In an inferior vena cava filter placement procedure, interventional radiologists use image guidance to place a filter in the inferior vena cava (IVC), the large vein in the abdomen that returns blood from the lower half of the body to the heart.
Blood clots that develop in the veins of the leg or pelvis, a condition called deep vein thrombosis (DVT), occasionally break up and large pieces of the clot can travel to the lungs. An IVC filter is a small metal device that traps large clot fragments and prevents them from traveling through the vena cava vein to the heart and lungs, where they could cause severe complications such as pain, difficulty breathing, shortness of breath or even death.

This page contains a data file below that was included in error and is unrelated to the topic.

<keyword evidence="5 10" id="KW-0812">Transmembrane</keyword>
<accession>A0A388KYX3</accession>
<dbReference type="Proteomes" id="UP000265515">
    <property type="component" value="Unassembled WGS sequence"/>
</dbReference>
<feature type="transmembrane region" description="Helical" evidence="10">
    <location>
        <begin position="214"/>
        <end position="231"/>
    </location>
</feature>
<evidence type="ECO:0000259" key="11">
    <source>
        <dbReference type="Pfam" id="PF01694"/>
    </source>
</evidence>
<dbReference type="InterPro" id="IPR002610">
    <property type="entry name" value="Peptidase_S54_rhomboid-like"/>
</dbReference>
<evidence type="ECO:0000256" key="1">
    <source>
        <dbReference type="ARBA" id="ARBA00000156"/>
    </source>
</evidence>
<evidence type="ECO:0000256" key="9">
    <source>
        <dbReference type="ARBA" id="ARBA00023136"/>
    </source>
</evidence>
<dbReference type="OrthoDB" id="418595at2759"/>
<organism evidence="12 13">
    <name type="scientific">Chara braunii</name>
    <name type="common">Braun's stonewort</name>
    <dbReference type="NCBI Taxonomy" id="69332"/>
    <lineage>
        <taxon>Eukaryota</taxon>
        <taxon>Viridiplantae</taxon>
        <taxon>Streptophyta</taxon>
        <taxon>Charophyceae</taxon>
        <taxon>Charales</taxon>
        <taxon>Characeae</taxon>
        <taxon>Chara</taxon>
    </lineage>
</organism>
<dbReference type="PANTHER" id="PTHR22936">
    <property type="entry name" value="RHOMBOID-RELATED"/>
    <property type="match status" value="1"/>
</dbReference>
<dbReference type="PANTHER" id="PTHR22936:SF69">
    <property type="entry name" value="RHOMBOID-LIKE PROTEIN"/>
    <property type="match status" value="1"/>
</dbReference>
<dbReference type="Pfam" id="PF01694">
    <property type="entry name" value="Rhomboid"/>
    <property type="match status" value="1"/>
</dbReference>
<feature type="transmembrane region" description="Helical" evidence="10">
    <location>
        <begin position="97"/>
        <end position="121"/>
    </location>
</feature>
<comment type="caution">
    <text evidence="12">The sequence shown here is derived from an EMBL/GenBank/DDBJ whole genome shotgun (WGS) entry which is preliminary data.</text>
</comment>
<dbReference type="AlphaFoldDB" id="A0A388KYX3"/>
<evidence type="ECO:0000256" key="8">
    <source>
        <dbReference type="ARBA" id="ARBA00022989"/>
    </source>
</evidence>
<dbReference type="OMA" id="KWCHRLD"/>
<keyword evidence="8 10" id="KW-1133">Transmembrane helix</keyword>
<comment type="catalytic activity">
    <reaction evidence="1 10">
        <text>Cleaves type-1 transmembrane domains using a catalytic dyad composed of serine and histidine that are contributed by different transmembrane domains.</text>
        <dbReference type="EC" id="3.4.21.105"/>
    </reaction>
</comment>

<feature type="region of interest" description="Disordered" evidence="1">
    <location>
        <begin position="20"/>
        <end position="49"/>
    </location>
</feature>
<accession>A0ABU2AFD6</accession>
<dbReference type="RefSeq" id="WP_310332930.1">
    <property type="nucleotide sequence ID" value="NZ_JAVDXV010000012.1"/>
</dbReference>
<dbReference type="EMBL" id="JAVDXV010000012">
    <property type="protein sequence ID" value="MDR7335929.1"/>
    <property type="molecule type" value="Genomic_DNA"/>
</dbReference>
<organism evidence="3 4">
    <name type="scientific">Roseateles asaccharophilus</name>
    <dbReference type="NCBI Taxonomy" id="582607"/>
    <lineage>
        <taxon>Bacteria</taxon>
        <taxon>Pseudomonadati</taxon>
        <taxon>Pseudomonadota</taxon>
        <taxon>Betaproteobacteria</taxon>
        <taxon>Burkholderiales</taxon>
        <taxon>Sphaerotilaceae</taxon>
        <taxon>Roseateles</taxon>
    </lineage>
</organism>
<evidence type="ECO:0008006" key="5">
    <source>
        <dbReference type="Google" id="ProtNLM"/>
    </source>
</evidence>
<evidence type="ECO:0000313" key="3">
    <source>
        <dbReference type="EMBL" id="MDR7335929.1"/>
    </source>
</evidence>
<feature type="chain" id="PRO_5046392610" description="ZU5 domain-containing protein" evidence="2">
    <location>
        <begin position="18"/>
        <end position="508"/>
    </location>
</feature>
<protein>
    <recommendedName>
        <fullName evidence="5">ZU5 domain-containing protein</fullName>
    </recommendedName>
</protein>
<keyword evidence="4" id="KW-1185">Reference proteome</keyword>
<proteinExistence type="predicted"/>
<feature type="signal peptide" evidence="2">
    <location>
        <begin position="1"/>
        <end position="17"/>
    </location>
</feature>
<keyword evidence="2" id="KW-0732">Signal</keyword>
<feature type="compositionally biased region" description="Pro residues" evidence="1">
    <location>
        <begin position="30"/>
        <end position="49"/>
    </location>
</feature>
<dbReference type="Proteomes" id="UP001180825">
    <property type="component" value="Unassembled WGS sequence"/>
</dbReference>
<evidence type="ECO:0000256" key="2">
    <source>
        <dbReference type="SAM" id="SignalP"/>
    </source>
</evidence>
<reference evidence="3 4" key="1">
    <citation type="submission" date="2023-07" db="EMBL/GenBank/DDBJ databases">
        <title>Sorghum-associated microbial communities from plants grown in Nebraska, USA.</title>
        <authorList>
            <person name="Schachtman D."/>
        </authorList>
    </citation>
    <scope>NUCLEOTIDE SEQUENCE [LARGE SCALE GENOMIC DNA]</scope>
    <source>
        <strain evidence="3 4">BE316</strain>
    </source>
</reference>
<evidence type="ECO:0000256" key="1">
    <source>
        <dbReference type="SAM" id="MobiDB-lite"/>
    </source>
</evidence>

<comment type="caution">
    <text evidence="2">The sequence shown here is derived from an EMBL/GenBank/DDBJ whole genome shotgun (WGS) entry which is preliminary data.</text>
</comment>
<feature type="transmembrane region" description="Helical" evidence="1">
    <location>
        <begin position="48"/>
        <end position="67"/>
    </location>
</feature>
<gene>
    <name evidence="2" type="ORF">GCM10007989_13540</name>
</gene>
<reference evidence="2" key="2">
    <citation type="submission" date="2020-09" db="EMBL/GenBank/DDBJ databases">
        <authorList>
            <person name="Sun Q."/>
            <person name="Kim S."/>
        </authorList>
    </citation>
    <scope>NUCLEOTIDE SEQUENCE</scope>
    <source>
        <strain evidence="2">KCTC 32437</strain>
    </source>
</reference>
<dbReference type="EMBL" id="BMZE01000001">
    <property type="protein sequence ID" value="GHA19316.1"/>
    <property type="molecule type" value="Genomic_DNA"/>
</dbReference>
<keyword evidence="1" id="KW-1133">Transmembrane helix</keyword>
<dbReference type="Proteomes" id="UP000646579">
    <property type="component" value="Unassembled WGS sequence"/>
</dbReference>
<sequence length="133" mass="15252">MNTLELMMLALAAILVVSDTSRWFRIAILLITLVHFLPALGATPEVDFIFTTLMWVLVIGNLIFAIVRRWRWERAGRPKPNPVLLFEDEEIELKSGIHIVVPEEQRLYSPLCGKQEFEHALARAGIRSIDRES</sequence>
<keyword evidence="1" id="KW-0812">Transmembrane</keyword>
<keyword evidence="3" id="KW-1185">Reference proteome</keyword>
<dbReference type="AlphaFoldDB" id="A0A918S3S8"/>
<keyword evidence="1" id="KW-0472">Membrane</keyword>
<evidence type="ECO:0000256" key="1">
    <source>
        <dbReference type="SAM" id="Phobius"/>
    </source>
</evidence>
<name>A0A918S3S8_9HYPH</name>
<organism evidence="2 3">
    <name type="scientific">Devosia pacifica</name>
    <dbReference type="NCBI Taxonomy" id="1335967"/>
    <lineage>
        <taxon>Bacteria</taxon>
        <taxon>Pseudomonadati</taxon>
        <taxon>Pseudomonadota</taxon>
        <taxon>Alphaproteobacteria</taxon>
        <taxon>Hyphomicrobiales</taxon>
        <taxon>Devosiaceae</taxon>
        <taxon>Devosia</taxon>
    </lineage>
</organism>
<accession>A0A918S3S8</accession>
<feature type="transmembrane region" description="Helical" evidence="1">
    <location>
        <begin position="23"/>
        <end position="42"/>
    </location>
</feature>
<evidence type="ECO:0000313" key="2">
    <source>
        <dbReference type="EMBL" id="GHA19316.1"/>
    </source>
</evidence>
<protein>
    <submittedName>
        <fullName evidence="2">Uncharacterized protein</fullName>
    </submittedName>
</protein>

Until recently, IVC filters were available only as permanently implanted devices. Newer filters, called optionally retrievable filters, may be left in place permanently or have the option to potentially be removed from the blood vessel later. This removal may be performed when the risk of clot travelling to the lung has passed. This should be assessed by a physician or the interventional radiologist who inserted the IVC filter sometime after placement, ideally less than six months after insertion. Removing an IVC filter eliminates any long term risks of filter fracture or recurrent DVT. However, it does not address the cause of the DVT. Your referring physician will determine if blood thinners are still necessary. Not all retrievable IVC filters should be removed if the risk of clots traveling to the lung persists and if blood thinners continue to be unusable. These filters can be left in place as permanent filters, but many filters can be removed even after being in place for several years.